I've always been a pessimist when it comes to sports and my teams.
I never think we'll win 'til it's over, and even then I still worry that a win can be taken away. As I've said before, this comes from my roots as a Saints fan.
Of course, don't take that as negativism, because it's not. Thinking the worst will happen and wanting the worst to happen are two different things.
So as LSU played in its biggest game of the year last Saturday against Alabama I really didn't think before the game that the Tigers would come out on top—not necessarily because of my outlook, but because of my football knowledge.
But I wanted LSU to beat Alabama.
I mean really wanted to beat them.
I didn't care if it was by one or 40. I wanted this game badly.
And as any pessimist would do, I looked ahead to a world where LSU would lose to Alabama and I totally feared it.
But now that it's happened here's the weird thing: I'm totally OK with it.
I'm not sure why. Overall, I think it's because I really thought through this game people would declare a referendum on the whole Miles/Saban war.
The intolerable windbags and purveyors of idiocy would run rampant claiming that LSU is dead and Alabama is here to stay.
And you know what? They would be right. Well, half right.
Alabama isn't going anywhere anytime soon.
It's pretty clear, even for an LSU fan, that Nick Saban is a great coach and he is working his magic at yet another program. Not to make LSU fans puke here, but Alabama is just as lucky to get Saban as we were.
So what I expected to see Saturday was an Alabama team on a different level than this LSU team—an Alabama team that was as tough as their undefeated record the past two regular seasons would indicate.
Instead what I saw was just another tough SEC foe.
And honestly I think that statement is more of a credit to LSU than a knock on Alabama.
This is a rough year for LSU. Inexperience at the quarterback position and a defense slowly finding its way under a new defensive coordinator has proved to be costly this year.
But at what cost has LSU looked bad? Seven wins, two losses.
And those two losses came to two of the top three teams in the nation, in a year where LSU is considered to be rebuilding/reloading.
If LSU wins out (which is a big if), they would have ten wins which is no small feat in the SEC, especially considering one of those two losses will probably be to an eventual national champion or runner-up.
Unless LSU collapses like they did last year after the Alabama game, this team still has a lot to play for in terms of pride.
It will be an uphill battle because of injuries but it can be done. As of right now I would say the Tigers would end up in the Cap One or Cotton Bowl.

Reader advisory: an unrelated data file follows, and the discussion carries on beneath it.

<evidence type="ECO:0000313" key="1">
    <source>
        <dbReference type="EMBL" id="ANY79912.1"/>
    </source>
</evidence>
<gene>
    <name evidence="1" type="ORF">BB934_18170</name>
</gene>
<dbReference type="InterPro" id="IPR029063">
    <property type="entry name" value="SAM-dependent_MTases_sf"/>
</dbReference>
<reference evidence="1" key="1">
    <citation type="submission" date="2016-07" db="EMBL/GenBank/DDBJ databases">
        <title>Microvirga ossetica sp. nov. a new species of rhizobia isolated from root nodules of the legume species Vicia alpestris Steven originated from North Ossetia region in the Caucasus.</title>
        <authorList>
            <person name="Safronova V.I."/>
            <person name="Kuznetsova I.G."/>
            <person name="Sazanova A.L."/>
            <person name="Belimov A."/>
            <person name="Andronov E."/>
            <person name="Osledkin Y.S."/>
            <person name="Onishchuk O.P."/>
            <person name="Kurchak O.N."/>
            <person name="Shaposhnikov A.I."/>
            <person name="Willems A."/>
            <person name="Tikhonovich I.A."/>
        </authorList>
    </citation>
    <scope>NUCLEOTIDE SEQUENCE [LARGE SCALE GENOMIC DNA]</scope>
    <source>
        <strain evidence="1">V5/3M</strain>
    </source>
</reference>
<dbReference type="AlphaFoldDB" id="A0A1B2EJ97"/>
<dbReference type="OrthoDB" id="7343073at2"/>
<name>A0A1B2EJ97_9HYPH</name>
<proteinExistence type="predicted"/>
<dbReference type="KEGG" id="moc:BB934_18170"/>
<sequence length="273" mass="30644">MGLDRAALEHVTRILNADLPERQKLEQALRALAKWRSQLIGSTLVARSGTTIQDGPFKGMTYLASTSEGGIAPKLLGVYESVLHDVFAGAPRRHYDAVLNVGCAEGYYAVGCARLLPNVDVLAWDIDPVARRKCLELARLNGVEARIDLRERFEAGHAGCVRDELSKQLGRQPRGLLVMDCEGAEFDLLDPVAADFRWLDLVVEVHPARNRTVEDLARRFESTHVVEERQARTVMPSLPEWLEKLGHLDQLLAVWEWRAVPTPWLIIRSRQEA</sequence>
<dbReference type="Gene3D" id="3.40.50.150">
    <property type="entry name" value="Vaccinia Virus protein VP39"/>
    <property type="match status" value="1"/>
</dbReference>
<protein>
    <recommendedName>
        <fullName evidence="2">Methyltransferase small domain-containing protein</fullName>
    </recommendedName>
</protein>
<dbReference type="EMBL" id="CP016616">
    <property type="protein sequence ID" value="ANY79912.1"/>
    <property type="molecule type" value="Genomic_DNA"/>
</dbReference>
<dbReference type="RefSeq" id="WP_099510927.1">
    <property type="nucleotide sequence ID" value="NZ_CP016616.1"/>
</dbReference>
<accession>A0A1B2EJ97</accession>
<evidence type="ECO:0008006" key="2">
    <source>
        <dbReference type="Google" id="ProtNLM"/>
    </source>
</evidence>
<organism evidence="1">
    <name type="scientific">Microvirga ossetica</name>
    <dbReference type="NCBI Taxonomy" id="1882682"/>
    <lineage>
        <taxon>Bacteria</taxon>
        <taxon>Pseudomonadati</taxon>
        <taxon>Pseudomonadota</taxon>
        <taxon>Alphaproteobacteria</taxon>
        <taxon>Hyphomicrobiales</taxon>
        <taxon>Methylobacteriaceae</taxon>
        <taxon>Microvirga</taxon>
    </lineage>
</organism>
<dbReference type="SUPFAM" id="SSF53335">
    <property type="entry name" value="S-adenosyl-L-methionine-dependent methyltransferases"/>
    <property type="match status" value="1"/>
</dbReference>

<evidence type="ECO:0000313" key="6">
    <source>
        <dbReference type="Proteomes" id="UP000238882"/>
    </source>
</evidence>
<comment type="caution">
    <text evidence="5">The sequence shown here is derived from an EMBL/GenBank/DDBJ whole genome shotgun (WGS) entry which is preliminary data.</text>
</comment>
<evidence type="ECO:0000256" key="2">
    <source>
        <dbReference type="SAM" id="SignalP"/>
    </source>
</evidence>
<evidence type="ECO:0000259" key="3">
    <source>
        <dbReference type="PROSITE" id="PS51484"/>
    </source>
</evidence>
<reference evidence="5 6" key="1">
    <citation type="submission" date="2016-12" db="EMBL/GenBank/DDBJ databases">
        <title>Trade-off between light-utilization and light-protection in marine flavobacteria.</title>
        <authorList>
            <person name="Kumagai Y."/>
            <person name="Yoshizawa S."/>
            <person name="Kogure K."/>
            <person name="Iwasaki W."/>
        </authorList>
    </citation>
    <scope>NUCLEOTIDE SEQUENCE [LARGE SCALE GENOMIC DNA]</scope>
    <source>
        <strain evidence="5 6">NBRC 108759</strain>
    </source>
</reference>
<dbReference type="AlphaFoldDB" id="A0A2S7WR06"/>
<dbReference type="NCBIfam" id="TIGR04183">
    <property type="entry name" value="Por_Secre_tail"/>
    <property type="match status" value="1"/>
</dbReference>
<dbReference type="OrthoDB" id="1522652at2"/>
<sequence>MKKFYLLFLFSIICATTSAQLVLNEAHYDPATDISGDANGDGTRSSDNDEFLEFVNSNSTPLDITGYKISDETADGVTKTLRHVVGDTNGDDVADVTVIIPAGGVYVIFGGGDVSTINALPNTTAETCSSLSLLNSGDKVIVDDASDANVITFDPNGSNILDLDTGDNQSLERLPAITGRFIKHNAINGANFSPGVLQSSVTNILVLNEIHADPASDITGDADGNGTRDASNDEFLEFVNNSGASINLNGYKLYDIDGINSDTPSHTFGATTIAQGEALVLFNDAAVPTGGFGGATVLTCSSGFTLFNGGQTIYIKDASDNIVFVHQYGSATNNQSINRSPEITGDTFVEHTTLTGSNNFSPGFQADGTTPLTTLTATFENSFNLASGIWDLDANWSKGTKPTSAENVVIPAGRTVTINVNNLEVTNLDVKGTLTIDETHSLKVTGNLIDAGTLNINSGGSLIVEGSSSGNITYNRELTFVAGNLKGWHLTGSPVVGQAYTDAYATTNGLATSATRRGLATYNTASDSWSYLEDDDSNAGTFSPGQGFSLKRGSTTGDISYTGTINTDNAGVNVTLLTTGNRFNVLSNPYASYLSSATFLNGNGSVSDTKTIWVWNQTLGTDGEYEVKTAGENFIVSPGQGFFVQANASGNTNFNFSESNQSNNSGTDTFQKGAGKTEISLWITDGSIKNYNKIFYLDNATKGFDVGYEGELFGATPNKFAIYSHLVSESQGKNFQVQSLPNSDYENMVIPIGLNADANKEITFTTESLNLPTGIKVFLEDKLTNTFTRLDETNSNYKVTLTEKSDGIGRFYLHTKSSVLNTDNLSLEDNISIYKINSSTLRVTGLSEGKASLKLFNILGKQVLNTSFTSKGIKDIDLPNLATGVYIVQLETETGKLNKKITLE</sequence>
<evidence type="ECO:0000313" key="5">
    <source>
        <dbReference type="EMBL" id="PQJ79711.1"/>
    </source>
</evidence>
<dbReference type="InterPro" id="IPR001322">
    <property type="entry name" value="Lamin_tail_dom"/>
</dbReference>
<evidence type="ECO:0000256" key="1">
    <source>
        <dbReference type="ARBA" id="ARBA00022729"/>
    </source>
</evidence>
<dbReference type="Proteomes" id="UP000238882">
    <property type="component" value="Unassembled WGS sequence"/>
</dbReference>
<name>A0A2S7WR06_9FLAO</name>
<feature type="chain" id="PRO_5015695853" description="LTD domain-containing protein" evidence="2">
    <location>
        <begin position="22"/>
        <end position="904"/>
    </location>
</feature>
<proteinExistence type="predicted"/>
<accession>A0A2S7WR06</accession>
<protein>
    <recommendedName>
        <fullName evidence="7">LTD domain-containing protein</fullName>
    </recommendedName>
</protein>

That's not bad in a year like this, and after a game where I thought a loss would mean my world would turn into a post-apocalyptic Mad Max type of hell, but instead I left the game feeling good.
Heck, I'm even feeling positive about the future.
This loss was Rocky I for me. There are good things ahead for this team.
I'm not going to talk about penalties, no-calls, or injuries.
These things happen in football and are beyond the control of us as fans or the teams playing the game.
Was it a coincidence that the LSU offense sputtered when Jordan Jefferson and Charles Scott were absent? Not to mention senior tackle Ciron Black and the game-time decision to sit TE Richard Dickson with an injury.
Did it seem like there were some shady calls/no-calls being made?
One quick note about the refs, and this is an all-season-long thing, not just a Saturday LSU vs. Alabama thing: Say you were a law student and there was a mock trial involving whether or not the officiating this year by SEC refs were on the up and up. You had game tapes from this season as evidence. In order to get an A in your class would you rather be defending or prosecuting Rogers Redding and his officials?
Nick Saban said, "An interception doesn't mean they win the game."
And he's absolutely right. But now I guess we'll never know either.
I'd rather look at the things LSU could have controlled, though.
John Chavis started the game great.
He brought great pressure packages that didn't really result in sacks as much as they did hurried throws and knockdowns.
The LSU defense was aggressive. They stuffed the run and made the passing game ineffective even coming up with an interception late in the first half to kill a drive.
Then two things happened:
1) Once Bama got their first TD pass, Chavis went back to a soft zone. The pressure wasn't there and the aggressiveness ceased to exist.
2) The Tide started running the ball and LSU didn't load the box to counter. And when they did, players missed tackles.
All the nastiness of the LSU defense faded and Mark Ingram started gashing LSU's run D.
This is to take nothing away from Ingram. The dude is the real deal, but adjustments needed to be made and they never were.